Or you can pull the cover and count the ring gear teeth, but the data I have is simply: there were only 2 main options 3.73 or the 4.10 which will be about a half turn extra on the driveshaft. If like you say it's "9 oclock" then its a 3.73. If its not, but about a half turn further, then it has to be a 4.10.

Finally: being a common 8" diff there are odd gearings available aftermarket, which is why I suggested you remove the cover and count teeth if you are not the original owner.

Further research on older rangers suggests that 6 cyls got the 3.73. 4 bangers got the 4.10. My documents only cover to 2000.
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Old 01-03-2023, 12:23 PM   #8 (permalink)
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gearing

A BSFC map for your engine would be a requirement for the necessary calculus.
The OEM gearing was likely, already optimized for all the transient loads the SAE/ ISO automotive engineers must take into consideration for every conceivable scenario the vehicle will be exposed to.
A 'flat' torque curve, as is more common than ever before, would provide a lot of 'wiggle room' with respect to engine rpm range which would maintain a minimum, 'best-case' BSFC island of operation.
I know of no way to simulate different gearing, without actually changing the gearing.
Since BEVs are 'immune' to BSFC-e variability, and always get 95%-97% efficiency, it's a hard sell, making expensive modifications to an ICE vehicle, which could never compete.
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Old 01-08-2023, 11:28 PM   #9 (permalink)
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My experience with pickups is that they're typically geared assuming they will be towing.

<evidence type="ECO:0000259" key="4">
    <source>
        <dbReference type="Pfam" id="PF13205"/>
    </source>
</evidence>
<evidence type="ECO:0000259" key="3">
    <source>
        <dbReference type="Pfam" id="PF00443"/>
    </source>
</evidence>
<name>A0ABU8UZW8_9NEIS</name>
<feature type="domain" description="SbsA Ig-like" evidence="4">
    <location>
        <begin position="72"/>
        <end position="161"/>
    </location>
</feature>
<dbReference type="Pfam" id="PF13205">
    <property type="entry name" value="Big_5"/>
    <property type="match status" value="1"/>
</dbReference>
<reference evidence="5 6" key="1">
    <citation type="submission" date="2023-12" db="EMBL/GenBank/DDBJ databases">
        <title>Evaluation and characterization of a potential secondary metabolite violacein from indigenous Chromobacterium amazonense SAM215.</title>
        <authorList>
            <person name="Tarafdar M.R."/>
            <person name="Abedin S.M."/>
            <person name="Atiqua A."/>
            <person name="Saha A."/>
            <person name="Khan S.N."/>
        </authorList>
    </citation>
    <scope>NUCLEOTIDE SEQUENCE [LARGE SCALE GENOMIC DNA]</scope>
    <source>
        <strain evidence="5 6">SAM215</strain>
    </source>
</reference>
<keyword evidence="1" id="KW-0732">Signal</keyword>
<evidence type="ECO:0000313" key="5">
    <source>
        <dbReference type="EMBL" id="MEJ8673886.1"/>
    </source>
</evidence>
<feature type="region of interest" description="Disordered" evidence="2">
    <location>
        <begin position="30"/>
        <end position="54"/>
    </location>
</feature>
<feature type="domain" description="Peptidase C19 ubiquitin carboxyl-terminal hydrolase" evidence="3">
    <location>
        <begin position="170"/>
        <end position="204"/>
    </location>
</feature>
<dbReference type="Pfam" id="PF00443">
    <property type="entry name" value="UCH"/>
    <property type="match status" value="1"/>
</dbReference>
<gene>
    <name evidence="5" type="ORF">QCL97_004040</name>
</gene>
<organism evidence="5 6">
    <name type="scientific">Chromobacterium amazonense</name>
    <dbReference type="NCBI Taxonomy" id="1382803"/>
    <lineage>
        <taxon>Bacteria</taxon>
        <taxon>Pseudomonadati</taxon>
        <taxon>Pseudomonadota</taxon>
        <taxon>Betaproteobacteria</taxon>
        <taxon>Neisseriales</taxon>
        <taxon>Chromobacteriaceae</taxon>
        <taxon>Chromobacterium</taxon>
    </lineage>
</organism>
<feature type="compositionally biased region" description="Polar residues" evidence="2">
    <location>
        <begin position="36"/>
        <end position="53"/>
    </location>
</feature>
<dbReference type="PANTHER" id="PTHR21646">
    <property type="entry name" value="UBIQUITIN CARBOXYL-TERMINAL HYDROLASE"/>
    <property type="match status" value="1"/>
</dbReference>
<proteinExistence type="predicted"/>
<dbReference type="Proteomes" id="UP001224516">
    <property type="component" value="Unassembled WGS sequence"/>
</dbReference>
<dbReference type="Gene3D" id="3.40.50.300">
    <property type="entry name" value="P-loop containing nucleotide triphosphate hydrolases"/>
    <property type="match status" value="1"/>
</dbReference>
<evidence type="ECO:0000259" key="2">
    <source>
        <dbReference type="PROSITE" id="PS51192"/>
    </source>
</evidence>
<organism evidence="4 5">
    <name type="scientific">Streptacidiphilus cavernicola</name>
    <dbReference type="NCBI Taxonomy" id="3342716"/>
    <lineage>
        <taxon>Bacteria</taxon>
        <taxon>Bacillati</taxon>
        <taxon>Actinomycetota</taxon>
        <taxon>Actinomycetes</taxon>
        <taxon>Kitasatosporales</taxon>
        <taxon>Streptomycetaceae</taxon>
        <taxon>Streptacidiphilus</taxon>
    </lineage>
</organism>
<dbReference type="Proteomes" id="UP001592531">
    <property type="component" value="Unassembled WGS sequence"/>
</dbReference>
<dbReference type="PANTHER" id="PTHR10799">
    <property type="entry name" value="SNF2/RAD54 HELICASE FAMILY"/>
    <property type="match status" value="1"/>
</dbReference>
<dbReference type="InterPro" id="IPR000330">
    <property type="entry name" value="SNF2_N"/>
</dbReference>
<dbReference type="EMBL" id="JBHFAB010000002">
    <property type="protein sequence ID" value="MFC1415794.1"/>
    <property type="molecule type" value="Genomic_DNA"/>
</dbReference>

While piston speed does, in theory, have some relevance, in practice increasing load is going to have a much bigger impact on economy. The tallest gearing you can get is likely still going to be short of what will maximize fuel economy.

Take the Mazda MX-5: In the US, the older models had a 4.30 ratio. In Europe and Australasia, a 3.636 was standard.

With the Honda Accord, a 4.4 was standard, whereas the Acura variant got a 4.7. In Europe, the equivalent of the Acura received a 4.05, and real-world fuel economy was much higher.

In both cases, the European variants also had smaller displacement engines as options to pair with the taller gearing, which delivered even better economy.

In old 90's Civics, final drive ratios ranged from 2.95, 3.25, 3.72, 3.89, 4.06 and 4.25. Fuel economy improved almost in a linear fashion with taller gearing.

With the Insight, in 5th gear, the car will not do more than ~75mph with the pedal flat on the floor. On the highway, load is always close to 100%. And, not coincidentally, this is the highest fuel economy vehicle ever sold, approaching 100mpg at highway speeds.

My advice: Don't overthink it. Choose the tallest gearing you can tolerate.